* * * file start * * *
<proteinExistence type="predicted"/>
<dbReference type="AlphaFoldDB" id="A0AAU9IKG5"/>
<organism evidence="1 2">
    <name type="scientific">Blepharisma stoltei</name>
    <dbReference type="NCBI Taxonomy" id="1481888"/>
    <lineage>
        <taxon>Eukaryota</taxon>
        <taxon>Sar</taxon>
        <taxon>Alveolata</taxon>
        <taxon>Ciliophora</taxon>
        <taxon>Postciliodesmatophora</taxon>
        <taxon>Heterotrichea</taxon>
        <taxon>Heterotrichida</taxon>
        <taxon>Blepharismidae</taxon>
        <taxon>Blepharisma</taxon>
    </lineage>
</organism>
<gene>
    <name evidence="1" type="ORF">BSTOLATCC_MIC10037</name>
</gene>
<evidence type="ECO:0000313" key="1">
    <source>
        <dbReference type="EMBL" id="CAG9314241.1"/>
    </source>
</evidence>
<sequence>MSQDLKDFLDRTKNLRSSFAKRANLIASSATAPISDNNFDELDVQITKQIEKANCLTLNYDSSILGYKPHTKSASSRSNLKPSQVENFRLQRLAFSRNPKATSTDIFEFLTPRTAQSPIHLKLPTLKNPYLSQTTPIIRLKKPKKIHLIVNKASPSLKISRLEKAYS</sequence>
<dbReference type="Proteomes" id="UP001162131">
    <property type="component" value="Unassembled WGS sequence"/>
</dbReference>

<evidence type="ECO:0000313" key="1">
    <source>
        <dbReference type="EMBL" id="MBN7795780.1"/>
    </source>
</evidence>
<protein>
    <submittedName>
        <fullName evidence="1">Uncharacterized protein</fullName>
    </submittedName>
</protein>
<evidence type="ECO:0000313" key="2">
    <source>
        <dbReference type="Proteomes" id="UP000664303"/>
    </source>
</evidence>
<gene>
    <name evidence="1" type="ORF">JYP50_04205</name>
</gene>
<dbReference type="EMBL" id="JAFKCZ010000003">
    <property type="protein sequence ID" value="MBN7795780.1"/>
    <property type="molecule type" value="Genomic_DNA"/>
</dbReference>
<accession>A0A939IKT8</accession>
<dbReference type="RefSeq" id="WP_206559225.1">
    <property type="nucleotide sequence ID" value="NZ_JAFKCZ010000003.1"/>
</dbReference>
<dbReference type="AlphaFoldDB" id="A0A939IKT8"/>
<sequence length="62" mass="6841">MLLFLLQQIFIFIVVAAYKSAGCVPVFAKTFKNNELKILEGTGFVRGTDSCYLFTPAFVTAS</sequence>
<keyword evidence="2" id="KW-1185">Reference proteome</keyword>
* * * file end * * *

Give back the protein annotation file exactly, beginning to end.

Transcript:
<proteinExistence type="predicted"/>
<dbReference type="AlphaFoldDB" id="A0AAU9IKG5"/>
<organism evidence="1 2">
    <name type="scientific">Blepharisma stoltei</name>
    <dbReference type="NCBI Taxonomy" id="1481888"/>
    <lineage>
        <taxon>Eukaryota</taxon>
        <taxon>Sar</taxon>
        <taxon>Alveolata</taxon>
        <taxon>Ciliophora</taxon>
        <taxon>Postciliodesmatophora</taxon>
        <taxon>Heterotrichea</taxon>
        <taxon>Heterotrichida</taxon>
        <taxon>Blepharismidae</taxon>
        <taxon>Blepharisma</taxon>
    </lineage>
</organism>
<gene>
    <name evidence="1" type="ORF">BSTOLATCC_MIC10037</name>
</gene>
<evidence type="ECO:0000313" key="1">
    <source>
        <dbReference type="EMBL" id="CAG9314241.1"/>
    </source>
</evidence>
<sequence>MSQDLKDFLDRTKNLRSSFAKRANLIASSATAPISDNNFDELDVQITKQIEKANCLTLNYDSSILGYKPHTKSASSRSNLKPSQVENFRLQRLAFSRNPKATSTDIFEFLTPRTAQSPIHLKLPTLKNPYLSQTTPIIRLKKPKKIHLIVNKASPSLKISRLEKAYS</sequence>
<dbReference type="Proteomes" id="UP001162131">
    <property type="component" value="Unassembled WGS sequence"/>
</dbReference>

<evidence type="ECO:0000313" key="1">
    <source>
        <dbReference type="EMBL" id="MBN7795780.1"/>
    </source>
</evidence>
<protein>
    <submittedName>
        <fullName evidence="1">Uncharacterized protein</fullName>
    </submittedName>
</protein>
<evidence type="ECO:0000313" key="2">
    <source>
        <dbReference type="Proteomes" id="UP000664303"/>
    </source>
</evidence>
<gene>
    <name evidence="1" type="ORF">JYP50_04205</name>
</gene>
<dbReference type="EMBL" id="JAFKCZ010000003">
    <property type="protein sequence ID" value="MBN7795780.1"/>
    <property type="molecule type" value="Genomic_DNA"/>
</dbReference>
<accession>A0A939IKT8</accession>
<dbReference type="RefSeq" id="WP_206559225.1">
    <property type="nucleotide sequence ID" value="NZ_JAFKCZ010000003.1"/>
</dbReference>
<dbReference type="AlphaFoldDB" id="A0A939IKT8"/>
<sequence length="62" mass="6841">MLLFLLQQIFIFIVVAAYKSAGCVPVFAKTFKNNELKILEGTGFVRGTDSCYLFTPAFVTAS</sequence>
<keyword evidence="2" id="KW-1185">Reference proteome</keyword>